Two U.S. senators on Tuesday introduced legislation to establish a set of temporary rules regulating commercial drone use. The aim of the bill is to allow companies to fly commercial drones—if in only a limited capacity—while awaiting a polished set of rules from the FAA, which is expected sometime in the next few years.
Sen. Cory Booker, D-N.J., and Sen. John Hoeven, R-N.D. are pushing the Commercial UAS Modernization Act as a means to foster innovation in the nascent commercial drone industry, while also allowing U.S. companies to test drones in the same way international firms are currently doing overseas.
“There is so much potential that can be unlocked if we lay the proper framework to support innovation in unmanned aircraft systems,” Sen. Booker said in a statement. “But right now, the U.S. is falling behind other countries because we lack rules for the safe operation of commercial [unmanned aircraft systems] technology. The Commercial UAS Modernization Act sets up clear and immediate rules of the road, helping to lay a foundation that will allow us to make cutting-edge progress in a rapidly emerging field.”
Booker and Hoeven have both been outspoken supporters for integrating commercial drone technology into the national airspace sooner rather than later. The bipartisan bill, if passed, could go a long way to not only opening up the skies for commercial drone applications, but also creating the legal headroom needed to allow for drone technology development.
As things stand now, legal avenues for change are difficult to come by. Last year the Federal Aviation Administration published a set of proposed regulations governing commercial drone use in U.S. airspace, but those regulations aren’t expected to be finalized for another year, or possibly longer. In the meantime, companies that want to use drones for commercial use must apply for permission on a case-by-case basis.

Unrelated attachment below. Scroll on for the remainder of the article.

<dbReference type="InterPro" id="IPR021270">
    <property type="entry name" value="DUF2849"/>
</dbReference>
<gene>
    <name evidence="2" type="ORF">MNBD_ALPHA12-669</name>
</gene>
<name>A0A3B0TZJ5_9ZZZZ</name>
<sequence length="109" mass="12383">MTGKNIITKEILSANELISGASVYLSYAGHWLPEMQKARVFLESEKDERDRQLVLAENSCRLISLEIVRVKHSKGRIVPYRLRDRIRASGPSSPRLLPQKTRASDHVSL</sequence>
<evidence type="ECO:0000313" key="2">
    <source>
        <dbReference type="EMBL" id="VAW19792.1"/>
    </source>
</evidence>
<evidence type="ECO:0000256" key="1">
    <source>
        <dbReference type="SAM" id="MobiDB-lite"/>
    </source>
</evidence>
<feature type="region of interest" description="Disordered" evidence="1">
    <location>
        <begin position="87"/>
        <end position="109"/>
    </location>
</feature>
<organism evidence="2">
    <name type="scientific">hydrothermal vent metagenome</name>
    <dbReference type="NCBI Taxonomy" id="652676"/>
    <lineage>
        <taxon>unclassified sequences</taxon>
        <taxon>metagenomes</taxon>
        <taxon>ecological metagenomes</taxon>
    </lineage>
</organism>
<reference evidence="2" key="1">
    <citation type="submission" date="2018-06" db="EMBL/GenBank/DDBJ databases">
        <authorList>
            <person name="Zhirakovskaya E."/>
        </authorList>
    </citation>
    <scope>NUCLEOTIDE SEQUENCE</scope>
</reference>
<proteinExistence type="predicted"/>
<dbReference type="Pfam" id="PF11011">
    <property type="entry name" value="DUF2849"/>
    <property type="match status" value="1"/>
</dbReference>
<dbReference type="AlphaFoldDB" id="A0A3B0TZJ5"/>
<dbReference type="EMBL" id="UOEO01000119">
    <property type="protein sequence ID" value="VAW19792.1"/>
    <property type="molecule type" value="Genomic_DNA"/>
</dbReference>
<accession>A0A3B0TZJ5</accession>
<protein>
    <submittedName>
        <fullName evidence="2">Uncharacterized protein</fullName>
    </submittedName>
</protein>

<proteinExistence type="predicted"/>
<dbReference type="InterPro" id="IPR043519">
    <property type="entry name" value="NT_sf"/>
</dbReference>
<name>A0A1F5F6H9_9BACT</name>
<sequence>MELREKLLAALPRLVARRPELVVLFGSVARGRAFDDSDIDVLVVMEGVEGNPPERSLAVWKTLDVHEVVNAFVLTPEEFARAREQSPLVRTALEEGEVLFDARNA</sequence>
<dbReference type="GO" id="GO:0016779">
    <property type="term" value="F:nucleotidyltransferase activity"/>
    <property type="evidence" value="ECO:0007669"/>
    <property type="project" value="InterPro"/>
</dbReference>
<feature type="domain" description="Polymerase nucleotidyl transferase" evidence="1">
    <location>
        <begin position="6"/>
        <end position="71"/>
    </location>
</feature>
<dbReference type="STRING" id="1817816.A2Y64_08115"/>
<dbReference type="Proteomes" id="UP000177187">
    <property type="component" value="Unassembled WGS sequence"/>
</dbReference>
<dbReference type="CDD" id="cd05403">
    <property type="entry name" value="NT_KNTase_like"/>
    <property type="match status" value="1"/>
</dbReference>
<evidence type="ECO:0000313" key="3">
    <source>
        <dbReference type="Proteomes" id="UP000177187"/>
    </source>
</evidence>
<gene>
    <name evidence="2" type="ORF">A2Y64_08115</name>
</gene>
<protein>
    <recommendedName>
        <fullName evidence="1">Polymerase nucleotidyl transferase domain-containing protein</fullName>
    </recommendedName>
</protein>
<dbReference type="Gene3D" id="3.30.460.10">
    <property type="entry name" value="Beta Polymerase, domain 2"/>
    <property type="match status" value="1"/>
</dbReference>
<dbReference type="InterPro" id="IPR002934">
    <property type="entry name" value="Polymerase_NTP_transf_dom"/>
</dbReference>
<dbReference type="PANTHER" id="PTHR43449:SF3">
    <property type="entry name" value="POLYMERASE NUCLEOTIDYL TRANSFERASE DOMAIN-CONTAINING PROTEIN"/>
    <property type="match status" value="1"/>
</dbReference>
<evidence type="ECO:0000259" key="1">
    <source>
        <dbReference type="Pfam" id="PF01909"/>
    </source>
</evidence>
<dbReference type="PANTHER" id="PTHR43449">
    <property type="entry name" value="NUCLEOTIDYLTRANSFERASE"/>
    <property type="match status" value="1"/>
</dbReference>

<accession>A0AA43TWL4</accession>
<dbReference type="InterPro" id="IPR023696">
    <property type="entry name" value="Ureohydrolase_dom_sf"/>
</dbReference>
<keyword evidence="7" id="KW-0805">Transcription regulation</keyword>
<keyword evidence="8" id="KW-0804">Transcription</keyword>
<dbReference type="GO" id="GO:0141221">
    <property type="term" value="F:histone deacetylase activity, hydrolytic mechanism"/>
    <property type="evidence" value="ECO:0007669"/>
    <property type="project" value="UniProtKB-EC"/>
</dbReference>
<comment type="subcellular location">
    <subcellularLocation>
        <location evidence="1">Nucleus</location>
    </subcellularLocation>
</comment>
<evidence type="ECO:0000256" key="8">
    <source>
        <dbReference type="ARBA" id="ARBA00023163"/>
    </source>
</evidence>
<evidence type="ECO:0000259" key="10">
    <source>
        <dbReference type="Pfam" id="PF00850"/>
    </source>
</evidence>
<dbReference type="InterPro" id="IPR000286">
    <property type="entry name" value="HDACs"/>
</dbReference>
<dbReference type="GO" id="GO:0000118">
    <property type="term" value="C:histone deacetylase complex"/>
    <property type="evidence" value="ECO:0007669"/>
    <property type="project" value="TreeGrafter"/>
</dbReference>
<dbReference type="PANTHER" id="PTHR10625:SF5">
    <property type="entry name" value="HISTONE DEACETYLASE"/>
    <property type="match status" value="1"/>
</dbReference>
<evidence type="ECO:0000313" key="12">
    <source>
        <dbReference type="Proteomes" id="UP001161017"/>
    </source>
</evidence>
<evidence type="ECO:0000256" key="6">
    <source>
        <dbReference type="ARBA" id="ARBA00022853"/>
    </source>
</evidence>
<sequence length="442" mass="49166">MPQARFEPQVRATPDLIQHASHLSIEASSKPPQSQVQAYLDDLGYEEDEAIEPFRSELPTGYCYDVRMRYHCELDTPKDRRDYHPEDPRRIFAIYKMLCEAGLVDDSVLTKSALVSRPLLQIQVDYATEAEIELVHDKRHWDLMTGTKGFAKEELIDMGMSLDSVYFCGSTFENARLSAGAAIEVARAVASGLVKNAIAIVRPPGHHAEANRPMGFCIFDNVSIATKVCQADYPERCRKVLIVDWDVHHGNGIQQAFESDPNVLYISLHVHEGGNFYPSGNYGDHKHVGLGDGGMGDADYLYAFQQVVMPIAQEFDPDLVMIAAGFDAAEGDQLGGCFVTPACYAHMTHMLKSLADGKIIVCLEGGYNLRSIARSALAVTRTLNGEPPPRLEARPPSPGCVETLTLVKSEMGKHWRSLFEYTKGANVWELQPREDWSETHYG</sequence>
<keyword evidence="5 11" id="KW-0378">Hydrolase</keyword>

This slow process not only pulls limited FAA staff away from crafting permanent regulations to review the one-off permits, but stifles innovation as companies often wait months for their exemptions to be approved. The delay also adds long wait times for companies in the U.S. working on new technology, that’s if they don’t take their research and development elsewhere out of frustration.
Problems with current drone commercialization rules came to a head in March, when Amazon—which is seeking clearance to test drone delivery technologies—received an airworthiness certificate to test one of its early drone models after nearly a year of waiting for approval. By the time the FAA granted the official go-ahead, the company had abandoned that particular drone model and moved ahead with newer technology not covered under the FAA’s certification.
“We innovated so rapidly that the [unmanned aircraft systems] approved last week by the FAA has become obsolete,” Paul Misener, Amazon’s vice president of global public policy, told a Senate subcommittee hearing at the time. “We don’t test it anymore. We’ve moved on to more advanced designs that we already are testing abroad.”
Amazon’s plight is one that’s come to characterize the U.S. commercial drone industry, and a problem Booker and Hoeven’s legislation hopes to address. Under the proposed bill, companies operating drones within a set of limited parameters (less than 500 feet above the ground, within line of sight of the operator, etc.) would be permitted to operate without specific FAA certification. Although it may seem like a small step, it’s a big deal for an industry that has the potential to add 100,000 jobs and more than $80 billion in economic activity to the U.S.
The bill would also create a way for companies to register commercial drones with regulators and called for the creation of an administrator position exclusively responsible for safe integration of drones into U.S. airspace. The move drew praise from industry groups like the Consumer Electronics Association, robotics industry group AUVSI, and the Small UAV Coalition, a lobby that represents Google and Amazon, among others.
Read the act in its entirety here.
This story originally appeared on Fortune Magazine